Patrick’s role as a backend engineer meant he was working mainly on the server side, looking at the integration between the application and the API. However, he’s recently taken an interest in infrastructure and SpeakBUDDY has been happy to provide him opportunities where he can focus on improving the deployment process and make things easier for other developers.

I’d say a lot of us are quite free to basically say, okay, I think I wanna do this, I wanna implement this feature.

Developers are given a lot of trust and freedom to choose how they implement solutions, with the flexibility to choose the best suited technology. Patrick talked about how he worked on a project with the web team a couple of years ago, “As the sole backend developer, I had complete freedom on what to do. So rather than doing things the way we usually do it, I ended up using ECS instead of EC2, jOOQ instead of Hibernate for the database side of things, and a continuous delivery approach rather than just continuous integration, etc.”

Patrick considers this high level of autonomy to be both a highlight and a challenge. He said, “For me, the biggest challenge was the freedom, almost the expectation, to come up with your own ideas, and do things by yourself, and set things by yourself. My previous two jobs were much more, here are all the tasks we need to do, please get on with it. Whereas as a startup, SpeakBUDDY has a lot less formal planning going on in the engineering department.”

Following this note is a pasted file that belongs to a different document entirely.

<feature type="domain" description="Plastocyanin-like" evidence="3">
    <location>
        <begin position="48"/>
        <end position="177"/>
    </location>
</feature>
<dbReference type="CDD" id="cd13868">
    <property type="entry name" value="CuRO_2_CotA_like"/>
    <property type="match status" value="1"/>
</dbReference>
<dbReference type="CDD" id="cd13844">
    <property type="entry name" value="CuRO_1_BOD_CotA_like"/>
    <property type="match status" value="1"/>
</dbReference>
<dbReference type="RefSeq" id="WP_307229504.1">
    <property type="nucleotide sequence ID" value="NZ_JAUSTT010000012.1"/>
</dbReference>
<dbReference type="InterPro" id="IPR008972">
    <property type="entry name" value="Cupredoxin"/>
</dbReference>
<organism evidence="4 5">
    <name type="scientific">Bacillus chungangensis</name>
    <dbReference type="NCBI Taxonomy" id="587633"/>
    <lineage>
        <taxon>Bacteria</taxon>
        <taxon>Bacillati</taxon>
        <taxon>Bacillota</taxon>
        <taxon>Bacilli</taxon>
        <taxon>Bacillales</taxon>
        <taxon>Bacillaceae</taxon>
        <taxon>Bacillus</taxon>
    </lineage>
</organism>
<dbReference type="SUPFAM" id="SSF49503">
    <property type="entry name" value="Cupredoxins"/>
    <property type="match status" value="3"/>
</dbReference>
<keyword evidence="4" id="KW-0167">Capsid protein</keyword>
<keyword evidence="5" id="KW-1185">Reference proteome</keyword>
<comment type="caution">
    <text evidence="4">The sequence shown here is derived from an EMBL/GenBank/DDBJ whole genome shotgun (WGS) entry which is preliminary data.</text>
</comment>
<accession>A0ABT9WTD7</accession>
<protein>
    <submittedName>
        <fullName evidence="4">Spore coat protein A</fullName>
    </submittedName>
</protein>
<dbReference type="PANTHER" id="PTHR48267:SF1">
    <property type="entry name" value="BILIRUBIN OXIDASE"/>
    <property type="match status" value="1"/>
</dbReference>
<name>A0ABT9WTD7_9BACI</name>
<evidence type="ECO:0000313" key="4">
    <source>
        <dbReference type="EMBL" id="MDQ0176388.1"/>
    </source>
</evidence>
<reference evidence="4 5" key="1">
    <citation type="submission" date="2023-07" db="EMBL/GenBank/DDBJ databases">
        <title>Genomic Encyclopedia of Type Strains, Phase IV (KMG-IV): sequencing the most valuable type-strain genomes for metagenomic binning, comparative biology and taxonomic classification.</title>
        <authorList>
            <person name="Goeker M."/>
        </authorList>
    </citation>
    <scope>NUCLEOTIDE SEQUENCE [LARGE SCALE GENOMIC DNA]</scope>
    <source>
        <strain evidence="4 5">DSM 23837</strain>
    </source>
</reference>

SpeakBUDDY is committed to investing in their developers’ growth and facilitating their learning, providing required resources such as training sessions, books or equipment. Patrick said, “It goes back to autonomy. It’s up to you to grow yourself, and the company will provide the resources if you request them. Within reason, you’re allowed to take time to get up to speed on new technology.”

Every six months we have an assessment, so pay, level, goals and so on. You have the chance every six months to say, okay, actually I want to do this, or I wanna focus on this, or I’ve done this so I should get a raise.”

SpeakBUDDY offers developers full remote work, with office space for people who want to go in. While most employees are based in Tokyo, SpeakBUDDY is willing to hire developers from abroad who are looking to move to Japan, or temporarily make allowances for overseas remote work. Regarding his own team, Patrick said, “There’s a Dutch guy in the Netherlands, an American guy living in Thailand at the moment, and I’m the British guy in the UK. [At the time of the interview Patrick was temporarily residing in the UK.] I would say most people are in Japan, but it’s fine to work abroad as long as the timezone works.”

Patrick recommends SpeakBUDDY to developers who enjoy taking initiative and want variety in their work. He said, “If you know what you wanna do, but you are also interested in trying other things, I would say that’s a good reason to join. If you wanted to work with infrastructure, but also a bit of Android, a bit of iOS, a bit of QA, you could probably do all that. People are happy to listen and try new things, and go along with your solution as long as you can explain why it’s a good solution. The company culture is really, really good. That’s why I enjoy working here.”